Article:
This is a continuation of application Pat. No. 08/632,310 filed on Apr. 15, 1996, now abandoned, which is a continuation of 08/363,394 filed on Dec. 23, 1994, now abandoned.

TECHNICAL FIELD

The present invention relates to a method and apparatus of analyzing particles in a fluid sample and more particularly to a method and apparatus of analyzing biological fluid samples, and displaying same in a format which is more conveniently understandable to a user.

BACKGROUND ART

Heretofore, methods and apparatuses for analyzing particles in a fluid sample, electronically, and displaying the resultant electronic images of the particles in an ordered array, is well known. See, for example, U.S. Pat. No. 4,612,614.

SUMMARY OF THE INVENTION

A method of analyzing particles in a fluid sample comprises distributing the sample over an extended area. A plurality of optical still images of the sample over the area are taken, with each optical image representing a different portion of the area. Each of the optical images is converted into an electronic image with the images of the particles in electronic form. Each electronic image of a particle is classified into one of a plurality of classifications of visually discernible characteristics. The number of particles in each classification as a percentage of the total number of particles classified, is determined. The images of the particles in electronic form are extracted from the electronic images and are displayed in an ordered array by the classifications, with the number of particles within each classification so displayed being proportional to the percentage determined of the total number of particles displayed.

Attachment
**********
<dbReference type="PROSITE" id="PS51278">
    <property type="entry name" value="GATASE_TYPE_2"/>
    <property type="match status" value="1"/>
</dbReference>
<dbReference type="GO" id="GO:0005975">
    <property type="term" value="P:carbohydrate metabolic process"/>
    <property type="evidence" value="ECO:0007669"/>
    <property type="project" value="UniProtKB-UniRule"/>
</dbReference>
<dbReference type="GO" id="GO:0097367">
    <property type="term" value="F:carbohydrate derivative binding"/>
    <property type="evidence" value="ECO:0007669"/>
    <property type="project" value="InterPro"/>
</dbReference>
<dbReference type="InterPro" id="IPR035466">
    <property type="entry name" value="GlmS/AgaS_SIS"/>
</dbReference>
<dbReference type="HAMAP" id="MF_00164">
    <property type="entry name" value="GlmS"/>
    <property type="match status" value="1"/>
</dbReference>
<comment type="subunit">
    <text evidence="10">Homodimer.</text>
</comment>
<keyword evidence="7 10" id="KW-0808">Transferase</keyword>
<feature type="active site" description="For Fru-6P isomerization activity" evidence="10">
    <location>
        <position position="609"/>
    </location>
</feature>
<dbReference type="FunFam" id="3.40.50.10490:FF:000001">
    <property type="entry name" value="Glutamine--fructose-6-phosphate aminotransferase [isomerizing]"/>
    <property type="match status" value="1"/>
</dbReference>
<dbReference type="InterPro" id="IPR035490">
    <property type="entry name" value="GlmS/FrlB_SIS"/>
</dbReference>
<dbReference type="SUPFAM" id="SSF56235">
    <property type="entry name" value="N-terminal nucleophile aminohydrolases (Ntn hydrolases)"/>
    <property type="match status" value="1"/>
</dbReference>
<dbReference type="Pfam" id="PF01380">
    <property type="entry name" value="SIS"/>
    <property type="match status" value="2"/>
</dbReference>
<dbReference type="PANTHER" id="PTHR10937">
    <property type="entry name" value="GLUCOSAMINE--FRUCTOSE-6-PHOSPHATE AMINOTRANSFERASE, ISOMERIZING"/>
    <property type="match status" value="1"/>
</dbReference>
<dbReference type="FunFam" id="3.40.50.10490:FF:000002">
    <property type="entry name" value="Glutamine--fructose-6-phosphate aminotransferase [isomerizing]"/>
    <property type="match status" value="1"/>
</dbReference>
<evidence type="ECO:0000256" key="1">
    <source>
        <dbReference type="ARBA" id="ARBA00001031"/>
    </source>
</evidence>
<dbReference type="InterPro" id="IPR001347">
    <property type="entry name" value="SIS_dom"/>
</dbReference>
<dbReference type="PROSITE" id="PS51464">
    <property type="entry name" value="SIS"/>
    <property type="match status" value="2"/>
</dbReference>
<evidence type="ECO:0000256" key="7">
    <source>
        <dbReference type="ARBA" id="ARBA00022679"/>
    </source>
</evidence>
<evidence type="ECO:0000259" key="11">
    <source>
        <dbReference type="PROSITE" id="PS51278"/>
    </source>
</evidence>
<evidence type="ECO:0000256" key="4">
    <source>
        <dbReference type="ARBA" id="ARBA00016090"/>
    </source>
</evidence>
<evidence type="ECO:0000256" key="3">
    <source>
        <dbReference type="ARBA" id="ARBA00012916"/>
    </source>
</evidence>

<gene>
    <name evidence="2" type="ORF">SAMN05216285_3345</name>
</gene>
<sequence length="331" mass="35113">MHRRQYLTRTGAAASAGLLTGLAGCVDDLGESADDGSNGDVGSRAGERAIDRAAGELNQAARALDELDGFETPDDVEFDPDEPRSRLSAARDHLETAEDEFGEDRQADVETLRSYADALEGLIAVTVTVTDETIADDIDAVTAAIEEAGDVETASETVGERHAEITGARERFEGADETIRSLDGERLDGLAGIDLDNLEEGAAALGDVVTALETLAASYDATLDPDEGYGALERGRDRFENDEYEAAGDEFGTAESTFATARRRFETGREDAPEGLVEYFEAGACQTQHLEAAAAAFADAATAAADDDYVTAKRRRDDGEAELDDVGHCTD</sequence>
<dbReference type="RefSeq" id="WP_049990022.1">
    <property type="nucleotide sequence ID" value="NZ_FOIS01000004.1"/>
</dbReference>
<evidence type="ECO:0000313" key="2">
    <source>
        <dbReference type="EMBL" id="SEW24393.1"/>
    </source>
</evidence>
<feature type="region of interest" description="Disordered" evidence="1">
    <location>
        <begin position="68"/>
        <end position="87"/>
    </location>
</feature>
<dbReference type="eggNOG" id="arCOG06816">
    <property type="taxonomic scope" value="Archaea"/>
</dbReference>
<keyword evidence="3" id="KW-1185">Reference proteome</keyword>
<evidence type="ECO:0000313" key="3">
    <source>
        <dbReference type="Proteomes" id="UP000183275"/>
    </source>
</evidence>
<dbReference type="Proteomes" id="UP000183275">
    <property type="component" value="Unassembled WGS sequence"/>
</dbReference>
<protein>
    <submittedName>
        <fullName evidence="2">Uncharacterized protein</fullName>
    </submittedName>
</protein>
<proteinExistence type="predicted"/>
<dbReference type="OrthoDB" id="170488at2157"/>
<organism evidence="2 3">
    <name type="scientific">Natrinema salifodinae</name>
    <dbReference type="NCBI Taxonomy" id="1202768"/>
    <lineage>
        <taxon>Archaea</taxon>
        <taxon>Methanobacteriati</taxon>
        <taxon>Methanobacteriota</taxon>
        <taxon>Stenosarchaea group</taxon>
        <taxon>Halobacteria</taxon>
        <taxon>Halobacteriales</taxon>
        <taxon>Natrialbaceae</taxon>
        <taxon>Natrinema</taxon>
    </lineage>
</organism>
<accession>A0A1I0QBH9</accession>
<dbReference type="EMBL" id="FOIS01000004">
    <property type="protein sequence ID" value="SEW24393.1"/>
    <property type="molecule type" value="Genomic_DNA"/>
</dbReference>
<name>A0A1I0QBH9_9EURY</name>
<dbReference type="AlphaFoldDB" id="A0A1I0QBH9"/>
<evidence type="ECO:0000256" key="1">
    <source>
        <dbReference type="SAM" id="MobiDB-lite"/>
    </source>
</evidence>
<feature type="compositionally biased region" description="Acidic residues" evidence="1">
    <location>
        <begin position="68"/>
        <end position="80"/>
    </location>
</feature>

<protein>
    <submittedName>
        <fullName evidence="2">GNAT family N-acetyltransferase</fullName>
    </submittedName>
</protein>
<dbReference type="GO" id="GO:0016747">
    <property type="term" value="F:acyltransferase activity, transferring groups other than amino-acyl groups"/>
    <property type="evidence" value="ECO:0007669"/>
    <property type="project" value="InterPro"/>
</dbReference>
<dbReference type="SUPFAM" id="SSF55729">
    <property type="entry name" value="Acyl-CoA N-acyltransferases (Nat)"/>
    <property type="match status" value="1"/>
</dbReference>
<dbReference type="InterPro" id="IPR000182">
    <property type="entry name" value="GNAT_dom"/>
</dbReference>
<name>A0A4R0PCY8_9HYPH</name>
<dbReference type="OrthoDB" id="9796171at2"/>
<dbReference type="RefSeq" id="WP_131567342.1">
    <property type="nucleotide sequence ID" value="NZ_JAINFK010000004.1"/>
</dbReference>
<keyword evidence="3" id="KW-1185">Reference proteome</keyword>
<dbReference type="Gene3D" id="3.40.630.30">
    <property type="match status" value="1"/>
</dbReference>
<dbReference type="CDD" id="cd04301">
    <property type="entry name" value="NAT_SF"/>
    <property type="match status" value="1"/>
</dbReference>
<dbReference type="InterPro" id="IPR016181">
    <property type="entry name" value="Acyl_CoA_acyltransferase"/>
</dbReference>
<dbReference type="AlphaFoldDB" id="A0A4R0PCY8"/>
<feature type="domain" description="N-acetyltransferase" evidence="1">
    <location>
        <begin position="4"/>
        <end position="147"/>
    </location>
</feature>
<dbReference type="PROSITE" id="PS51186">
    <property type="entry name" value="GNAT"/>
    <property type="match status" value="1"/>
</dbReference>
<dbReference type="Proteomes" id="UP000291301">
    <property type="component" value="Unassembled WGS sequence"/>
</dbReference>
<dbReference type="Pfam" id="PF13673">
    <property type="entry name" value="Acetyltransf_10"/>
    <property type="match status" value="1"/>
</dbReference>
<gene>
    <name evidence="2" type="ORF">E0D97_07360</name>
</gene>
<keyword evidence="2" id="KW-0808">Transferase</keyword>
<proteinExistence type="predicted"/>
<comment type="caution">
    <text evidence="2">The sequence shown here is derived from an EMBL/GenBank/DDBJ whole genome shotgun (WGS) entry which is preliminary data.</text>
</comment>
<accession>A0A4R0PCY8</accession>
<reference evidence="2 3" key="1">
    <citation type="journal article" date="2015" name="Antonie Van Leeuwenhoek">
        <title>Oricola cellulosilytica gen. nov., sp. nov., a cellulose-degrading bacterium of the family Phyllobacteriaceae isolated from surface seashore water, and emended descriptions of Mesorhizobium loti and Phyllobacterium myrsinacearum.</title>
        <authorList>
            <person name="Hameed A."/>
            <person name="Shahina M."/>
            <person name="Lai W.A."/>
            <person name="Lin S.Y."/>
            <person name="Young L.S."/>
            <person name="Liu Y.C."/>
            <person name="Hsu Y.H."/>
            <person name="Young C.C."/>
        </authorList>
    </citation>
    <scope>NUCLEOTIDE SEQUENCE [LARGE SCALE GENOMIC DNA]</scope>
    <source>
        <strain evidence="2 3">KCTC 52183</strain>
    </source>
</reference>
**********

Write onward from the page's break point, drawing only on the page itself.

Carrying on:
An apparatus to accomplish the foregoing method is also disclosed.

BRIEF DESCRIPTION OF THE DRAWINGS

FIG. 1 is a perspective view of an apparatus of the present invention which can be used to carry out the method of this invention.

FIG. 2 is a perspective view of a prior art flow chamber suitable for use with the apparatus of FIG. 1 for the method of this invention.

FIG. 3 is a sample of a prior art display showing images of particles arranged in an ordered array by classes of visually discernible characteristics.

FIG. 4 is a sample of one embodiment of a display in accordance with the method of the present invention.